SAN FRANCISCO (CNN/Money) -
Last week was rough for executives at Overture Services, a leading pay-for-performance Internet advertiser based in Pasadena, Calif. Unfortunately for them -- and for Overture's shareholders -- the future doesn't look much brighter.
On April 23, Overture (OVER: down $0.13 to $10.77, Research, Estimates) reported first-quarter results and dramatically reduced its forecast for the year ahead. Investors sent its stock off the cliff: In three days Overture shares dropped from $16.48 to just under $11.
For the quarter, Overture reported net income of $11.1 million, or 18 cents a share, compared with net income of $29.3 million, or 48 cents a share, a year earlier. First-quarter profits dropped 62 percent, despite a 57 percent rise in revenue.
Next quarter, Overture expects earnings of $2 million to $4 million, or 4 to 6 cents a share, on revenue of $240 million to $255 million. According to First Call, analysts had been expecting net income of 12 cents a share for the second quarter. After learning of the diminished forecast, many analysts lowered their recommendation on the stock.
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Most of Overture's woes can be traced to one source: Google. The privately held company based in Mountain View, Calif., "is eating Overture's lunch right now," says Derek Brown, an analyst at Pacific Growth Equities. A year ago, Google decided it wanted a piece of Overture's business and launched AdWords, its own pay-for-placement service. Since then, Overture's traffic acquisition costs have skyrocketed from about $40 million in the first quarter of 2002 to just over $120 million in its most recent quarter.
What's more, Overture's Ebitda profit margins have decreased from about 23 percent in the first quarter of 2002 to slightly north of 10 percent today. In short, Overture is now spending more to make less. That's why investors are running for the exits.
Of course, Overture's problems aren't unique, nor is the company's fate sealed. Overture literally created the market for pay-for-performance search ads in the late 1990s (back when it was called GoTo.com) and hung around until the idea caught on. Now that it's clear that there's real money to be made, other major players such as Google and Yahoo! (YHOO: down $0.18 to $24.78, Research, Estimates) have moved in on the business.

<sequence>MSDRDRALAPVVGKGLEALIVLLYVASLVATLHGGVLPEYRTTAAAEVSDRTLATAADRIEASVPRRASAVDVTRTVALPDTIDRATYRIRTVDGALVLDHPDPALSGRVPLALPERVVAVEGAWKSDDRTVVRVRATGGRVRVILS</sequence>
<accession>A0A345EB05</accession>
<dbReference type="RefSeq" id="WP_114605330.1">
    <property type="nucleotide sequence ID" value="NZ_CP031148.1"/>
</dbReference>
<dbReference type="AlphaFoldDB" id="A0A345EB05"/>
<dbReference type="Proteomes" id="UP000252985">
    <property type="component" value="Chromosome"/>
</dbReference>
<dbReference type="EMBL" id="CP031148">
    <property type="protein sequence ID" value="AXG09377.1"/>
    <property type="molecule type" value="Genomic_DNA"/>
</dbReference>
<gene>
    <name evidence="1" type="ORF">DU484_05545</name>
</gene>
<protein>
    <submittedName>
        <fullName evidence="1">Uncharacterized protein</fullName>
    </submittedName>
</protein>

"The good news for Overture is that paid search's time has come," says Rob Rosenthal, an analyst with IDC. "The bad news for Overture is that paid search's time has come. While it's nice to have that validation, there's a lot more competition right now."
To slip out of the noose that Google has placed around its neck, Overture needs to take action -- and fast. First and foremost, it must diversify its revenue stream. Currently, its top two customers, Yahoo! and Microsoft (MSFT: up $0.53 to $25.74, Research, Estimates), account for 65 percent of total revenues. Its top 10 clients account for 83 percent. Overture needs to cut that 83/10 ratio to a more palatable number such as, say, 80/20.
The next 18 to 24 months will be crucial. Google is aggressively ramping up its advertising services, and Yahoo! recently made moves to improve its own search services. Yahoo! could even launch its own Overture-like program.
Overture stock is trading at 52-week lows, and the company is a leader in a still-growing market. At first glance, that may seem like a tempting situation for Wall Street bargain hunters. But look before you leap. With Google breathing down its neck and uncertainty surrounding the company's strategy, Overture is a stock that tech investors should regard with caution.
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